“No.  They are coming for me, man.  I gotta go.” This would not be the first time the cops have come to the house, so him getting picked up is not something outside the realm of the possible.  He was drunk.  I didn’t have current evidence to back that up, only probability.  It was late.  He was outside.  He wasn’t making a lot of sense.  Plus, he is always drunk.  It would be pretty fantastic if he is this freaked out during one of the few times in his life that he is sober.  
“Where are you going to go?”
“I don’t know.  I just gotta...”  He trailed off for a second as he watched a car drive up towards us and then pass. “...go. They are coming for me.”
“Won’t they find you? Don’t you still have that ankle bracelet on?”
“No, man.  I cut that off days ago.”  He smiled and suddenly he did not seem so panicked.  He pulled up his pants leg to reveal his bare ankle.  
“Who is coming for you then?”  I said moving towards my front door.
“Eh.  The assisted living people.  You know?  Bonnie has had it.”  He is walking a few steps behind me.  When I stop at my door, he walks ahead to the stairs leading to his apartment, each action he makes is methodically taken.  The simple act of moving his hand to put it on the banister appears to channel as much focus as someone trying to levitate or bend a spoon with their mind.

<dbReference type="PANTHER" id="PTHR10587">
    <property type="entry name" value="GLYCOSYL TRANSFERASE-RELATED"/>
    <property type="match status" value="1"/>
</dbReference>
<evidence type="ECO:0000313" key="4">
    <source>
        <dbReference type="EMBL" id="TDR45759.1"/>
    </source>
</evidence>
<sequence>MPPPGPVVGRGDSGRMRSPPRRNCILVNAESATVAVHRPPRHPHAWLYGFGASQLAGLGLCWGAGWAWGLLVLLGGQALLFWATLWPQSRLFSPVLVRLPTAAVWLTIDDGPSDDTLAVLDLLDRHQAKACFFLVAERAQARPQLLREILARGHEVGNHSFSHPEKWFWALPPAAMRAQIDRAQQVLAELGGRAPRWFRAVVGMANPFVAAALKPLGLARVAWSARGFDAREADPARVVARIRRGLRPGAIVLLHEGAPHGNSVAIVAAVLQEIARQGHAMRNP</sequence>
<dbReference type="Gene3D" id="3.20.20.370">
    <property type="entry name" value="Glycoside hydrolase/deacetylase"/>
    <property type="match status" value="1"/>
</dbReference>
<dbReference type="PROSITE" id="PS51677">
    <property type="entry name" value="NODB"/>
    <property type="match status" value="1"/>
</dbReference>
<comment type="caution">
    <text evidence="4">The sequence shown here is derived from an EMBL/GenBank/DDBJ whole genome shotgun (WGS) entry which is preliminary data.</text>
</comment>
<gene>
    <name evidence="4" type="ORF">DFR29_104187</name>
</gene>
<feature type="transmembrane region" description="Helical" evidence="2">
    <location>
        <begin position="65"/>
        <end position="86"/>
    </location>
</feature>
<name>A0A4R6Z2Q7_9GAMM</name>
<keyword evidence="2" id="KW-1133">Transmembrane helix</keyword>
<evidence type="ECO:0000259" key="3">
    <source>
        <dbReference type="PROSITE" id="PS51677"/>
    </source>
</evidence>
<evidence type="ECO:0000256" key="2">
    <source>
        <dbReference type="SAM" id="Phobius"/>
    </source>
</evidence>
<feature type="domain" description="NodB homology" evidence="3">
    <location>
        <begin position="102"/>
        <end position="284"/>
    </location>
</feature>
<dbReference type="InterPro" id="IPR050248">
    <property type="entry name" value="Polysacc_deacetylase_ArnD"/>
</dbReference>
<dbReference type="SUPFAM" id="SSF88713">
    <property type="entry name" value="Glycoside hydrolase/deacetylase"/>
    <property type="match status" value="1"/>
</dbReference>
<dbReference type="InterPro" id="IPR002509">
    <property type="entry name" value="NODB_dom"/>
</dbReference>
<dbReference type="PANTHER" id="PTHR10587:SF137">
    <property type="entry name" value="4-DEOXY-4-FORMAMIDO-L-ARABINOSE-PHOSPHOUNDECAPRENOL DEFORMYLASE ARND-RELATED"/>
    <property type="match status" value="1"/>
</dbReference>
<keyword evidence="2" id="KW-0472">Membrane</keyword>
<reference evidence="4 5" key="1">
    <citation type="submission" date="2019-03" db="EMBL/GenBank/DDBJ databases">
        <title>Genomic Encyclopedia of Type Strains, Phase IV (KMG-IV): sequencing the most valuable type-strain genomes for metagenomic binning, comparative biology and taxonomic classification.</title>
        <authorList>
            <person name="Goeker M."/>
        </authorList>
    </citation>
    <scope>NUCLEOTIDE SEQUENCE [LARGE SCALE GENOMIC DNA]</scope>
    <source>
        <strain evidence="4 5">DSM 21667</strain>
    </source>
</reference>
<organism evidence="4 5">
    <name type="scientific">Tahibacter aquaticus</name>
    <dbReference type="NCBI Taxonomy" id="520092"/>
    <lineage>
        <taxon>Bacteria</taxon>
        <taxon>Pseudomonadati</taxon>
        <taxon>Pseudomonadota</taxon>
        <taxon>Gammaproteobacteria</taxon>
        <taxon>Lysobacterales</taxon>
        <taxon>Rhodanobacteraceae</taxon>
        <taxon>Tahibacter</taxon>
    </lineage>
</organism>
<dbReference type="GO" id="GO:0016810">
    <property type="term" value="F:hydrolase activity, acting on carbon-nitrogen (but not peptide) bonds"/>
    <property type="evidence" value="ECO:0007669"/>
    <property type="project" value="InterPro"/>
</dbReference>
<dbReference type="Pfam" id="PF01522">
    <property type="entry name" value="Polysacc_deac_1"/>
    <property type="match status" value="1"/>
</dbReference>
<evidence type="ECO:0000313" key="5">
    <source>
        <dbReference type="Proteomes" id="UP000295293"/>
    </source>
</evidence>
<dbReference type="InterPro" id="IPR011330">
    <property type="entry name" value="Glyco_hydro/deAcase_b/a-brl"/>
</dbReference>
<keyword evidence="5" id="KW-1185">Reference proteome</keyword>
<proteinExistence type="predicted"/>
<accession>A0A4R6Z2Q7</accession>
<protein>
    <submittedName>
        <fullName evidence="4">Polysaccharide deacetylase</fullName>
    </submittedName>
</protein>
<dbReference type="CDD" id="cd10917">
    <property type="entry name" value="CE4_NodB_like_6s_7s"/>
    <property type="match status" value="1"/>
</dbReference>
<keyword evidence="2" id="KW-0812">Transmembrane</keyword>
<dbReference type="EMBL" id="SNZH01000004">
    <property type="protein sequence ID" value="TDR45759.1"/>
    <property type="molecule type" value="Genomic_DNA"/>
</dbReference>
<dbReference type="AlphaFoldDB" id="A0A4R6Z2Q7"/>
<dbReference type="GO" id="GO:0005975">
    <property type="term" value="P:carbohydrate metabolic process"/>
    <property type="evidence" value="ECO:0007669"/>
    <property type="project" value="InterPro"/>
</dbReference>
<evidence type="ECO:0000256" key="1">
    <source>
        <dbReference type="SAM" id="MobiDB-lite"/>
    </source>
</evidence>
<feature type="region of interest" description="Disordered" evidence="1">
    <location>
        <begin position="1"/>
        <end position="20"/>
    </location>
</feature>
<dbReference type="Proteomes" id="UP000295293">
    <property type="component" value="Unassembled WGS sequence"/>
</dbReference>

“Bonnie is going to stick me in assisted living.”
“Why?” As in why hasn’t that been done ages ago?
“We had a fight. A bad one.  She is kicking me out and sending me to assisted living.”
I gave the necessary moment of pause to reflect on the tragedy of it all.

One and a Two and a Three...

“Alright man.  Goodnight.”  I cracked the door open and he started to climb the stairs.
“Yeah.  Goodnight.”
Once inside I told Sam about my recent Tony encounter and Sam told me of some epic fight they had earlier while I was at work.  It consisted of a lot of screaming, storming around the apartment, and things hitting the floor.
The next morning when I went outside to head to work I saw this:
The Van.  Now back in one of the better parking places.
    A scene played out in my head.  Tony after speaking with me went inside realizing the error of his ways.  He sat down on his couch, turned on the TV, told his girlfriend to shut up and get him a miller light.  Everything was fine, until he looked outside.  He peeked through the parted space in the venetian blinds created by his index and middle finger.  
    A black van with tinted windows was stopped in the parking lot.  Figures dressed in black lept into the night from a sleek Shady Acres Nursing Home activity van.  They were here.  He quickly scrambled to the front door and swung it open.  They were standing there, holding up giant 100 ml syringes of Haldol.  They reached out to grab him and he quickly slammed the door back catching a hand holding a syringe in the door. He pushed against the weight of 3 nurses aides as the hand dropped the syringe and retracted back outside.  He locked and chained the door as the men on the other side of the door knocked and pleaded for him to open it.  
    He moved away from the door.  He was trapped.  Bonnie came out of the bedroom to see the commotion.  
    “They are here!”
    “THEM.”  He said still backing away as Bonnie passed him to look out the peephole.  
    “Come on Tony. Calm down. I am sure its nothing. They...oh my God.” They were trying to break the door in. “Quick get the phone!  Call the cops!”